News & Announcements

Unraveling One of Prion Disease’s Deadly Secrets

Yeast cells expressing a fluorescently-tagged prion that has been cured. Photo courtesy UMass Amherst/Serio lab.

A molecular biologist at the University of Massachusetts Amherst who has for decades studied the nightmarish group of fatal diseases caused by prions – chronic wasting disease in deer, mad cow in cattle and its human analog – credits a middle-of-the-night dream for a crucial insight, a breakthrough she hopes could lead to a cure.

In a new paper in Nature Structural and Molecular Biology, Tricia Serio, dean of the College of Natural Sciences and professor of biochemistry and molecular biology at UMass Amherst, and others, report an unanticipated role for prion nucleation seeds that enhances their ability to appear and resist curing. Nucleation seeds are molecule clusters that form when prions attach to one another and change shape. “Once that change occurs, it creates a very stable aggregate known as amyloid that was thought to be impossible to inactivate by normal means,” Serio notes. “One key factor controlling the transition from harmless protein to invincible disease menace was so hidden and obscure that it had not been previously proposed,” she says. Read more


UMass Amherst Chemists Mobilize Quickly to Find Simple, ‘Smart Swab’ Detector for COVID By-products

Three researchers in the chemistry department at the University of Massachusetts Amherst have teamed up to investigate whether they can develop a simple, color-changing test swab for COVID-19 in the next year that would alert users if their body carries a viral product left after infection.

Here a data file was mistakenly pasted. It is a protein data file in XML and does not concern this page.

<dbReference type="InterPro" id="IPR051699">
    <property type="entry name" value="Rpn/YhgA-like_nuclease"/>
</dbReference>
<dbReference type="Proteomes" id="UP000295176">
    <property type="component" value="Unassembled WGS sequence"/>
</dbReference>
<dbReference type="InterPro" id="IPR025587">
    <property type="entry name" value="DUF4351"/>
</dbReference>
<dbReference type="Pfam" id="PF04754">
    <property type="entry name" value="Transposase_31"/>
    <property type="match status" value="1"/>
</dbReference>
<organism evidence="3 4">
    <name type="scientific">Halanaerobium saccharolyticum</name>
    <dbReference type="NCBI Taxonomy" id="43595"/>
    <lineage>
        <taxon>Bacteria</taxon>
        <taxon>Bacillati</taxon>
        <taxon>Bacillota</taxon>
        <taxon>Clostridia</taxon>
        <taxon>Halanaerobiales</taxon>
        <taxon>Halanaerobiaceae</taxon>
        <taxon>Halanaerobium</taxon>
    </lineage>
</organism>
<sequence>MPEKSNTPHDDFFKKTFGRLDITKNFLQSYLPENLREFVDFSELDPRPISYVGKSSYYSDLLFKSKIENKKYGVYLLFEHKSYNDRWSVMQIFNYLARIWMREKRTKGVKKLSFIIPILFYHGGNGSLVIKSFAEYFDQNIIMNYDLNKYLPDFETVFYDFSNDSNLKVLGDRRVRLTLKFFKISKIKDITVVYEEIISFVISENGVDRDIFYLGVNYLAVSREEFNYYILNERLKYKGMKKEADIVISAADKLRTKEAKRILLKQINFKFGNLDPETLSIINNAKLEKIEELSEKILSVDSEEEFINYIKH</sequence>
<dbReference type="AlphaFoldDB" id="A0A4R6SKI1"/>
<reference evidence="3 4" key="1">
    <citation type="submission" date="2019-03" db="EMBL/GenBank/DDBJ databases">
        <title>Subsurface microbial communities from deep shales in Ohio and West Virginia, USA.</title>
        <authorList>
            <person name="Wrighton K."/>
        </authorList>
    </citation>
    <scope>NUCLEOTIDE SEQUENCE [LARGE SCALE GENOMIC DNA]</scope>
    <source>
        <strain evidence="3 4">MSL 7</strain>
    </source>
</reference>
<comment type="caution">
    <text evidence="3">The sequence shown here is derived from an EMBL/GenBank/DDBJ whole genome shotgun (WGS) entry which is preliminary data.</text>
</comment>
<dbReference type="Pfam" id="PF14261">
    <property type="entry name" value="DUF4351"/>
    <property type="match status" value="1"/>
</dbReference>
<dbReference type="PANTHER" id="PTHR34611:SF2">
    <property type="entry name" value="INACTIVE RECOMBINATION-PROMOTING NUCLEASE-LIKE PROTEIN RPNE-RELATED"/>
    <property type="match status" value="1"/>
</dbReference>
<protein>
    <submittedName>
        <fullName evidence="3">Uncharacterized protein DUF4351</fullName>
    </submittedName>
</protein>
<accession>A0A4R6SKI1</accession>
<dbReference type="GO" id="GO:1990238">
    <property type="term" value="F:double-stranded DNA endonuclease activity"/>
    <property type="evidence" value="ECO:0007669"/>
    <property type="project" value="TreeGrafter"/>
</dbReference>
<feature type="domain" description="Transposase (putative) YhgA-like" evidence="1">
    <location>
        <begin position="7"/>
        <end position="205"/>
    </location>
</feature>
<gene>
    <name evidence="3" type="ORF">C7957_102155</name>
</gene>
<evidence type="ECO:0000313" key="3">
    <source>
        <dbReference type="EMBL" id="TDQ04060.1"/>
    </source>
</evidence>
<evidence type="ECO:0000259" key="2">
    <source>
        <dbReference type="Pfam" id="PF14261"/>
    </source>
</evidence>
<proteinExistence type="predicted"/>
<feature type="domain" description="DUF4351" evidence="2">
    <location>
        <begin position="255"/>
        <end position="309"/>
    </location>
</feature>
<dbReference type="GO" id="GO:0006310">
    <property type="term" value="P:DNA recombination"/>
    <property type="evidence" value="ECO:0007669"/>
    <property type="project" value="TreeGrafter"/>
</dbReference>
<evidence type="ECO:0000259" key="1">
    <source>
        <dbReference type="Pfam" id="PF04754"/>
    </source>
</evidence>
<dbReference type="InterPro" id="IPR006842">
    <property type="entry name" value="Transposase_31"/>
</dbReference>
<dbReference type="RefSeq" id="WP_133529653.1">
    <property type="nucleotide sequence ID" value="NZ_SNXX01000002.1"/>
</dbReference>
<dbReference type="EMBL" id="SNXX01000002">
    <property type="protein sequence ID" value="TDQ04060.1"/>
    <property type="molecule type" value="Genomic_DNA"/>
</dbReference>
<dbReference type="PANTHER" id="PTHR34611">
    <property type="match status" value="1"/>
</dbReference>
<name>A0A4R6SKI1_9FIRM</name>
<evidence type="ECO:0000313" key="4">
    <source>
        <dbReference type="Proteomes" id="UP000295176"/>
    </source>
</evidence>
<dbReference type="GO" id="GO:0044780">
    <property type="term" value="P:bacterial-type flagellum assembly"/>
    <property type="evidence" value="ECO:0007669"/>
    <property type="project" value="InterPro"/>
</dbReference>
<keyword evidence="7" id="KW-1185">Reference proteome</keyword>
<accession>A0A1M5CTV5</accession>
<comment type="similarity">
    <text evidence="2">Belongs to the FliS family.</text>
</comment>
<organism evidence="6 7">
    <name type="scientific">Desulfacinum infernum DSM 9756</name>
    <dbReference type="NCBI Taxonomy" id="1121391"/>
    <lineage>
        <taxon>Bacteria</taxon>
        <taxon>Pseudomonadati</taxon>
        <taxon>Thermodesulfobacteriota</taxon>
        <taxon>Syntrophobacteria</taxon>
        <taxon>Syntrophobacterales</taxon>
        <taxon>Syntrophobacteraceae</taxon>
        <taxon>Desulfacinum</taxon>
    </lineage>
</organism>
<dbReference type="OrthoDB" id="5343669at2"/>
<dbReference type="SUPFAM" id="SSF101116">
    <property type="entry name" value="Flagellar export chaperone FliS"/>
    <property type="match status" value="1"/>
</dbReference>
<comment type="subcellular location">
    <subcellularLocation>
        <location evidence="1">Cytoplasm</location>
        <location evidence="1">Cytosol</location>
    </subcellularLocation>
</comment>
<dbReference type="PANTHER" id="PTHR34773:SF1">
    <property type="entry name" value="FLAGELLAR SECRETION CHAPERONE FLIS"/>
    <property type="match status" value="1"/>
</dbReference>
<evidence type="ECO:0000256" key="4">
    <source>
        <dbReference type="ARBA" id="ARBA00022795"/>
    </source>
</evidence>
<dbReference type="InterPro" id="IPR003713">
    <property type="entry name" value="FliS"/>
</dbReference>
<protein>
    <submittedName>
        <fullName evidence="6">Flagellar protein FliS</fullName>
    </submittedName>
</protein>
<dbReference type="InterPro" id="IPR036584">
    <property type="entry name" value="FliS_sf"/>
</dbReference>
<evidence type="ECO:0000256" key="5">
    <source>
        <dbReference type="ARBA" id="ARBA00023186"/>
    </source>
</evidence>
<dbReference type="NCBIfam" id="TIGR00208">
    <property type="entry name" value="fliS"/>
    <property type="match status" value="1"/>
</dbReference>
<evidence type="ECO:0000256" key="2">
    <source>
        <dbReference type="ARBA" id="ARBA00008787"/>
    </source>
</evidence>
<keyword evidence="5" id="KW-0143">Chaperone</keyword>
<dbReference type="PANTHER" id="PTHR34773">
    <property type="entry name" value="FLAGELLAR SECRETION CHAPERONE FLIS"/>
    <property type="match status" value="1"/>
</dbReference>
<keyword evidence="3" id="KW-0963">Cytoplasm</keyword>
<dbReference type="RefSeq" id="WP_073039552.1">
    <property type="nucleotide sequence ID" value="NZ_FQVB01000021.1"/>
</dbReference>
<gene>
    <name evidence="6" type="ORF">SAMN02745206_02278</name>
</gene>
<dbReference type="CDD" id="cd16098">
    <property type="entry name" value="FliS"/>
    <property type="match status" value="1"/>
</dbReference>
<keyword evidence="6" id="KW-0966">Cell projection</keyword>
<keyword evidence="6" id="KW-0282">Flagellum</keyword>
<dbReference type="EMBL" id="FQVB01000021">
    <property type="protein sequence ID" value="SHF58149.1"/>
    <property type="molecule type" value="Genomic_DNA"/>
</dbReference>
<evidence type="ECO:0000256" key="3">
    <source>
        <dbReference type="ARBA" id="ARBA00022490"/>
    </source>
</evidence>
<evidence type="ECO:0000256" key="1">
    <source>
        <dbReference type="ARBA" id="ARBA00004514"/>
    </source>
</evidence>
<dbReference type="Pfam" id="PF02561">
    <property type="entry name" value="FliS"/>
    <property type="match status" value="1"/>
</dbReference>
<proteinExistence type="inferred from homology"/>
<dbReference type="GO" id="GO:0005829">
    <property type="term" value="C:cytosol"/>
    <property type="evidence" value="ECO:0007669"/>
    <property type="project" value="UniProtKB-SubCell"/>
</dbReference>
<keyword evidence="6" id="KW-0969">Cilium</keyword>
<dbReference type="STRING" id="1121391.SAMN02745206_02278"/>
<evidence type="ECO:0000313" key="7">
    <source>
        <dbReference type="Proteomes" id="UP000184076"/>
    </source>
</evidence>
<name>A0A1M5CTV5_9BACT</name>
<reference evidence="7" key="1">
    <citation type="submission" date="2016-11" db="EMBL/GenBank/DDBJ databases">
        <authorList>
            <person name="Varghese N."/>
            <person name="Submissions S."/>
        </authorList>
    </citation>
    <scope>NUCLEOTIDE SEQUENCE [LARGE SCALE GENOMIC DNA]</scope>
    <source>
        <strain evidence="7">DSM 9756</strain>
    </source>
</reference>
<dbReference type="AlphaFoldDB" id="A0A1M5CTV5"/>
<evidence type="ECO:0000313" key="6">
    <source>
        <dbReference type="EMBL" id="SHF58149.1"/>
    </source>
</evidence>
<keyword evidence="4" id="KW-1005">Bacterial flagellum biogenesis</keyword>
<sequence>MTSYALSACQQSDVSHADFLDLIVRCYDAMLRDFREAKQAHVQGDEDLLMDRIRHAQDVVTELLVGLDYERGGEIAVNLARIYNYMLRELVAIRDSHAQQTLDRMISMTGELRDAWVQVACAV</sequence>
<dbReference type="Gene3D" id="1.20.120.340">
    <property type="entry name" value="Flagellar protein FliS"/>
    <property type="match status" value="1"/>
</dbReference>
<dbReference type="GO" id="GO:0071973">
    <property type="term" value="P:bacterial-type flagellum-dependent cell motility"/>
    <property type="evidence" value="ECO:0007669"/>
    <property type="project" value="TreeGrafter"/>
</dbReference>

To support the work, Sankaran "Thai" Thayumanavan, Jeanne Hardy and Trisha L. Andrew received a one-year, $198,000 RAPID grant from the National Science Foundation (NSF), designed to quickly fund promising approaches to an emergency. As NSF explains, RAPID supports proposals “having a severe urgency with regard to availability of, or access to data, facilities or specialized equipment, including quick-response research on natural or anthropogenic disasters and similar unanticipated events.” Read more

Whole Strawberries Studied for Their Anti-inflammatory Benefits

University of Massachusetts Amherst food scientist Hang Xiao has received a new federal grant to expand his research into the health benefits of certain fruits and vegetables; in this case, strawberries.

With a three-year, $500,000 grant from the National Institute of Food and Agriculture, Xiao and colleagues will aim to identify the mechanism by which whole strawberries affect the gut in positive ways. Findings from one of Xiao’s earlier studies suggested a strong scientific basis for using strawberries to support colon health and suppress or reduce or prevent inflammation of the colon.

Xiao and UMass Amherst colleagues David SelaGuodong Zhang, and Zhenhua Liu theorize that the whole strawberry inhibits colon inflammation by alleviating an imbalance in the composition and function of gut microflora, which in turn restores a homeostatis in the colon. Read more

Morita Lab Studies Glycolipid Biosynthesis as a Potential Drug Target

photo of the Morita Lab

Tuberculosis (TB) is a serious lung disease that is becoming increasingly difficult to treat with antibiotics due to the emergence of drug-resistant bacteria. Developing new drugs to treat TB is particularly challenging because the bacteria that cause the disease have impermeable cell walls that block antibiotics. The American Lung Association recently awarded Dr. Yasu Morita a grant to advance research to identify a protein involved in the production of glycolipids that can be targeted by new drugs. The project funded by this grant aims to prove that Spe2 is essential for the growth of TB bacteria and that it is located within the surface of the cell wall, making it an ideal drug target. Read more

Computational Techniques Developed to Explore ‘The Dark Side of Amyloid Aggregation in the Brain’

photo of Jianhan Chen